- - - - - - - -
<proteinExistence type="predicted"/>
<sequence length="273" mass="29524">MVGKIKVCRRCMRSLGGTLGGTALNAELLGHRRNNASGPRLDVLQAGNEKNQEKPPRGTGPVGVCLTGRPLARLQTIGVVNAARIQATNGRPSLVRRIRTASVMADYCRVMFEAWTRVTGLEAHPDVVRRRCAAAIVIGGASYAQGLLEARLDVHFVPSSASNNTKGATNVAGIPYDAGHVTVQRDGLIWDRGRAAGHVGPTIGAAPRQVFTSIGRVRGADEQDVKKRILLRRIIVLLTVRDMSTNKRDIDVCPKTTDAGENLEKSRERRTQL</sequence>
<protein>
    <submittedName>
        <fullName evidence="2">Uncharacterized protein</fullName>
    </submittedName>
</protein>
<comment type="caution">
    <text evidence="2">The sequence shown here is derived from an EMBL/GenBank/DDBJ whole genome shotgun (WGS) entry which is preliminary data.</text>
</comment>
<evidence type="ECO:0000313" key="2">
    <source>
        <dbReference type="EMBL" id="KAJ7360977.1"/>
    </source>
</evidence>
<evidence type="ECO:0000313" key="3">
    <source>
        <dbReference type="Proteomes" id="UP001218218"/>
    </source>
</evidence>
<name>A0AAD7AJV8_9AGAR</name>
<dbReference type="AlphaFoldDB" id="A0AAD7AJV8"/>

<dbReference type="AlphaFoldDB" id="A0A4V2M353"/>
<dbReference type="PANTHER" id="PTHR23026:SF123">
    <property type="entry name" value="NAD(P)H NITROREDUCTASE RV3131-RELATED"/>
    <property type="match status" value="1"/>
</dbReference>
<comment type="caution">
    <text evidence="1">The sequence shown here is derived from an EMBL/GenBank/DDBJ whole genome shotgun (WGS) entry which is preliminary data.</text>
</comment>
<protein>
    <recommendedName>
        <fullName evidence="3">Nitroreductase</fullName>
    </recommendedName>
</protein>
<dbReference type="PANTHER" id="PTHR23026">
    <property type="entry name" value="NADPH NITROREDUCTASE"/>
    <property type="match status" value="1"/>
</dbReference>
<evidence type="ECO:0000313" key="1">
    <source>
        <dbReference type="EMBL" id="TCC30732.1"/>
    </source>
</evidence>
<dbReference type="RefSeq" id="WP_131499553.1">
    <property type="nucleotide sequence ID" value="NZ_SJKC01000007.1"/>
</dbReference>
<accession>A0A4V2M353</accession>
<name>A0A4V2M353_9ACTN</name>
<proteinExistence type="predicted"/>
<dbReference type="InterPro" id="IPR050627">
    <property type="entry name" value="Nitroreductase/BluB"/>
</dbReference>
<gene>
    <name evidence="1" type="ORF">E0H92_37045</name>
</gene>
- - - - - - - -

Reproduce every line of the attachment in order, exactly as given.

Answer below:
<proteinExistence type="predicted"/>
<sequence length="273" mass="29524">MVGKIKVCRRCMRSLGGTLGGTALNAELLGHRRNNASGPRLDVLQAGNEKNQEKPPRGTGPVGVCLTGRPLARLQTIGVVNAARIQATNGRPSLVRRIRTASVMADYCRVMFEAWTRVTGLEAHPDVVRRRCAAAIVIGGASYAQGLLEARLDVHFVPSSASNNTKGATNVAGIPYDAGHVTVQRDGLIWDRGRAAGHVGPTIGAAPRQVFTSIGRVRGADEQDVKKRILLRRIIVLLTVRDMSTNKRDIDVCPKTTDAGENLEKSRERRTQL</sequence>
<protein>
    <submittedName>
        <fullName evidence="2">Uncharacterized protein</fullName>
    </submittedName>
</protein>
<comment type="caution">
    <text evidence="2">The sequence shown here is derived from an EMBL/GenBank/DDBJ whole genome shotgun (WGS) entry which is preliminary data.</text>
</comment>
<evidence type="ECO:0000313" key="2">
    <source>
        <dbReference type="EMBL" id="KAJ7360977.1"/>
    </source>
</evidence>
<evidence type="ECO:0000313" key="3">
    <source>
        <dbReference type="Proteomes" id="UP001218218"/>
    </source>
</evidence>
<name>A0AAD7AJV8_9AGAR</name>
<dbReference type="AlphaFoldDB" id="A0AAD7AJV8"/>

<dbReference type="AlphaFoldDB" id="A0A4V2M353"/>
<dbReference type="PANTHER" id="PTHR23026:SF123">
    <property type="entry name" value="NAD(P)H NITROREDUCTASE RV3131-RELATED"/>
    <property type="match status" value="1"/>
</dbReference>
<comment type="caution">
    <text evidence="1">The sequence shown here is derived from an EMBL/GenBank/DDBJ whole genome shotgun (WGS) entry which is preliminary data.</text>
</comment>
<protein>
    <recommendedName>
        <fullName evidence="3">Nitroreductase</fullName>
    </recommendedName>
</protein>
<dbReference type="PANTHER" id="PTHR23026">
    <property type="entry name" value="NADPH NITROREDUCTASE"/>
    <property type="match status" value="1"/>
</dbReference>
<evidence type="ECO:0000313" key="1">
    <source>
        <dbReference type="EMBL" id="TCC30732.1"/>
    </source>
</evidence>
<dbReference type="RefSeq" id="WP_131499553.1">
    <property type="nucleotide sequence ID" value="NZ_SJKC01000007.1"/>
</dbReference>
<accession>A0A4V2M353</accession>
<name>A0A4V2M353_9ACTN</name>
<proteinExistence type="predicted"/>
<dbReference type="InterPro" id="IPR050627">
    <property type="entry name" value="Nitroreductase/BluB"/>
</dbReference>
<gene>
    <name evidence="1" type="ORF">E0H92_37045</name>
</gene>